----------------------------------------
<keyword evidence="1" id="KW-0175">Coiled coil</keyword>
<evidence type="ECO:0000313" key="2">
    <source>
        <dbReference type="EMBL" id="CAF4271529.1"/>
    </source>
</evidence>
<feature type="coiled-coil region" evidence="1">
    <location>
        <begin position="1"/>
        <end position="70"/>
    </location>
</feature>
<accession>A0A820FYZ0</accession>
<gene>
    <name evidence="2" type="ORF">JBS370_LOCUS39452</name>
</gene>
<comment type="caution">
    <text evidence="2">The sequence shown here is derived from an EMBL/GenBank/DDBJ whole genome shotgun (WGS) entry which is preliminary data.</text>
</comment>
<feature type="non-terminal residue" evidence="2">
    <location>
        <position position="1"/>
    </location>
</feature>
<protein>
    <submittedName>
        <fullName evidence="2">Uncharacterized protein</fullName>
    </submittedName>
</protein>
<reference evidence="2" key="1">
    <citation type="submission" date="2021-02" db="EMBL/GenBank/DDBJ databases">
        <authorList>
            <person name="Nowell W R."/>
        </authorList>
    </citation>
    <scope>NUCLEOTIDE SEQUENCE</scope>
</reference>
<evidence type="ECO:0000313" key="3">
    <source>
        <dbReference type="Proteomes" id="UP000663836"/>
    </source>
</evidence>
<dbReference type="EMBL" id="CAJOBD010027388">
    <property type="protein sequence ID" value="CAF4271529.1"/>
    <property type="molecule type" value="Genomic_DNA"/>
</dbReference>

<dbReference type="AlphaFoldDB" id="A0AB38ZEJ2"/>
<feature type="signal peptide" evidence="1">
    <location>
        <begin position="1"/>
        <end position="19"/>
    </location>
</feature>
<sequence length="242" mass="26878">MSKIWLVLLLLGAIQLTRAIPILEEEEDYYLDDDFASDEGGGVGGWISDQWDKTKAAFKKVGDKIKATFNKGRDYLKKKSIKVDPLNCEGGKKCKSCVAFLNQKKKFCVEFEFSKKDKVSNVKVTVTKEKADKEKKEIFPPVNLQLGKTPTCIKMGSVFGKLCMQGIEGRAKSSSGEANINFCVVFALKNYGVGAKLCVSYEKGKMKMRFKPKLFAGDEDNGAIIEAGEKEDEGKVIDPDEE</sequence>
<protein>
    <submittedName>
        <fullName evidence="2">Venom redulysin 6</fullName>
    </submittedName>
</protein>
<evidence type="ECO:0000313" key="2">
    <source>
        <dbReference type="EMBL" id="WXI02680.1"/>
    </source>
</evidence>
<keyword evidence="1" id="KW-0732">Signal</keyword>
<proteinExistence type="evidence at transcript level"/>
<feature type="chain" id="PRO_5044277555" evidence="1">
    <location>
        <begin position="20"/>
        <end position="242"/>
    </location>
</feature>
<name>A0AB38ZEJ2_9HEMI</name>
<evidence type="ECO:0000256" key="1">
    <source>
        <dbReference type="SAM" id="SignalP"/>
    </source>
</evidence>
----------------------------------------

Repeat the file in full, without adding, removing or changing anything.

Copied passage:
<keyword evidence="1" id="KW-0175">Coiled coil</keyword>
<evidence type="ECO:0000313" key="2">
    <source>
        <dbReference type="EMBL" id="CAF4271529.1"/>
    </source>
</evidence>
<feature type="coiled-coil region" evidence="1">
    <location>
        <begin position="1"/>
        <end position="70"/>
    </location>
</feature>
<accession>A0A820FYZ0</accession>
<gene>
    <name evidence="2" type="ORF">JBS370_LOCUS39452</name>
</gene>
<comment type="caution">
    <text evidence="2">The sequence shown here is derived from an EMBL/GenBank/DDBJ whole genome shotgun (WGS) entry which is preliminary data.</text>
</comment>
<feature type="non-terminal residue" evidence="2">
    <location>
        <position position="1"/>
    </location>
</feature>
<protein>
    <submittedName>
        <fullName evidence="2">Uncharacterized protein</fullName>
    </submittedName>
</protein>
<reference evidence="2" key="1">
    <citation type="submission" date="2021-02" db="EMBL/GenBank/DDBJ databases">
        <authorList>
            <person name="Nowell W R."/>
        </authorList>
    </citation>
    <scope>NUCLEOTIDE SEQUENCE</scope>
</reference>
<evidence type="ECO:0000313" key="3">
    <source>
        <dbReference type="Proteomes" id="UP000663836"/>
    </source>
</evidence>
<dbReference type="EMBL" id="CAJOBD010027388">
    <property type="protein sequence ID" value="CAF4271529.1"/>
    <property type="molecule type" value="Genomic_DNA"/>
</dbReference>

<dbReference type="AlphaFoldDB" id="A0AB38ZEJ2"/>
<feature type="signal peptide" evidence="1">
    <location>
        <begin position="1"/>
        <end position="19"/>
    </location>
</feature>
<sequence length="242" mass="26878">MSKIWLVLLLLGAIQLTRAIPILEEEEDYYLDDDFASDEGGGVGGWISDQWDKTKAAFKKVGDKIKATFNKGRDYLKKKSIKVDPLNCEGGKKCKSCVAFLNQKKKFCVEFEFSKKDKVSNVKVTVTKEKADKEKKEIFPPVNLQLGKTPTCIKMGSVFGKLCMQGIEGRAKSSSGEANINFCVVFALKNYGVGAKLCVSYEKGKMKMRFKPKLFAGDEDNGAIIEAGEKEDEGKVIDPDEE</sequence>
<protein>
    <submittedName>
        <fullName evidence="2">Venom redulysin 6</fullName>
    </submittedName>
</protein>
<evidence type="ECO:0000313" key="2">
    <source>
        <dbReference type="EMBL" id="WXI02680.1"/>
    </source>
</evidence>
<keyword evidence="1" id="KW-0732">Signal</keyword>
<proteinExistence type="evidence at transcript level"/>
<feature type="chain" id="PRO_5044277555" evidence="1">
    <location>
        <begin position="20"/>
        <end position="242"/>
    </location>
</feature>
<name>A0AB38ZEJ2_9HEMI</name>
<evidence type="ECO:0000256" key="1">
    <source>
        <dbReference type="SAM" id="SignalP"/>
    </source>
</evidence>